https://community.jmp.com/t5/Discussions/Spore-counts-analysis/m-p/18229#M16627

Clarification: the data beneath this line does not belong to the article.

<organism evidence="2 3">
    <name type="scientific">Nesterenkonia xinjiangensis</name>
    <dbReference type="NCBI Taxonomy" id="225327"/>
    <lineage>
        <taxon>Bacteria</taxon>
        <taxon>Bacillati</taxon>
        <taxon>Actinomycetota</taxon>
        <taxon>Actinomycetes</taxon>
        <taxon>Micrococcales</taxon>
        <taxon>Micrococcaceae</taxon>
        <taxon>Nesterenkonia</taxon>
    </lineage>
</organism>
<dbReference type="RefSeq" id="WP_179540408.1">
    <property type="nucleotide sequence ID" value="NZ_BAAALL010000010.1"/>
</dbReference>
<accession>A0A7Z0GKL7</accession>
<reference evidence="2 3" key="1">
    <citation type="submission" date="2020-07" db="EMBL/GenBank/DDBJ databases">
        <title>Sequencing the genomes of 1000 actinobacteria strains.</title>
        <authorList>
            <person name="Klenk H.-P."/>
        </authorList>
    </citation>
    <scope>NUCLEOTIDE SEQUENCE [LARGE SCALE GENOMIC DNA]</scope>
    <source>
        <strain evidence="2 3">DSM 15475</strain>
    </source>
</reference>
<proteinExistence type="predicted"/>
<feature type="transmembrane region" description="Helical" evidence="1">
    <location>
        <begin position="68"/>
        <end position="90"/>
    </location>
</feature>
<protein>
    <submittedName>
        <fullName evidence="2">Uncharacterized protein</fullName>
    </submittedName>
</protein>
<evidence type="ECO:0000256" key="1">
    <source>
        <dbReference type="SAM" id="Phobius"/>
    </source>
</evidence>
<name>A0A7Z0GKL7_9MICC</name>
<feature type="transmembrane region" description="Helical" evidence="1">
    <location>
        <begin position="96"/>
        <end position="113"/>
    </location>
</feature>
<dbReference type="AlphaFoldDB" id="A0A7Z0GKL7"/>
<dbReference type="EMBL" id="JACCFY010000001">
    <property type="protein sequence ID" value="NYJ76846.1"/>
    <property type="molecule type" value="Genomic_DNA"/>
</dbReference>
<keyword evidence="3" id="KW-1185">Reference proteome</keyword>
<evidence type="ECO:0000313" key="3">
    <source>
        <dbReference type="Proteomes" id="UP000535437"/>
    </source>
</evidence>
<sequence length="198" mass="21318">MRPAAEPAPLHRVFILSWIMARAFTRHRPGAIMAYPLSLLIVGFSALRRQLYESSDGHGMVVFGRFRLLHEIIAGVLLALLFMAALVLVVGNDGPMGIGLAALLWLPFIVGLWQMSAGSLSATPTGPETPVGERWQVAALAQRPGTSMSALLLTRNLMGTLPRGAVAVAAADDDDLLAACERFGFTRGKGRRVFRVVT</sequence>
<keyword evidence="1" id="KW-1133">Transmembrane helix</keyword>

<HTML><HEAD></HEAD><BODY><P>Thanks for the comments and suggestions.</P><P>Some of my terminology was not the best. The use of the work survival and</P><P>infected is miss leading. A lab populates the medium with viable spores.</P><P>The focus is viable spores on the medium and specifically the probability</P><P>of viable spores on the medium.</P><P>Let me see clarify what we are doing. This is a sanitation study. The</P><P>two mediums are steel washers and a square piece of wool. So no spores</P><P>would live on the medium if they sprouted. The treatments are to sanitize.</P><P>The spore counts are viable spores. We want to know how effective the</P><P>treatments are at cleaning up the spores. The initial counts on the wool</P><P>averaged 2.2 million, the steel washer averaged 8500. Knowing the</P><P>probability of a viable spore on the medium after treatment is valuable.</P><P>The counts are integers. They are not continuous. I have used GLM with the</P><P>Pioson distribution as Mark suggested. I find significance but not as much</P><P>as with the binomial. The probability of a viable spore on the medium is of</P><P>interest and the treatments that significantly affect it. Is the binomial</P><P>telling me this? A low probability of a viable spore tell us there is a low</P><P>likelihood of spreading viable spores.</P><P>If the binomial is not the correct approach could the GLM Pioson treatment</P><P>estimates be divided by the initial spore estimates to produce the</P><P>probability of a viable spore on the medium. Would this be a better way to</P><P>estimate this probability?</P><P>Or do you have another approach to suggest. Thanks.</P></BODY></HTML>Fri, 29 Apr 2016 02:34:49 GMThttps://community.jmp.com/t5/Discussions/Spore-counts-analysis/m-p/18229#M16627emt_trout2016-04-29T02:34:49ZRe: Spore counts analysis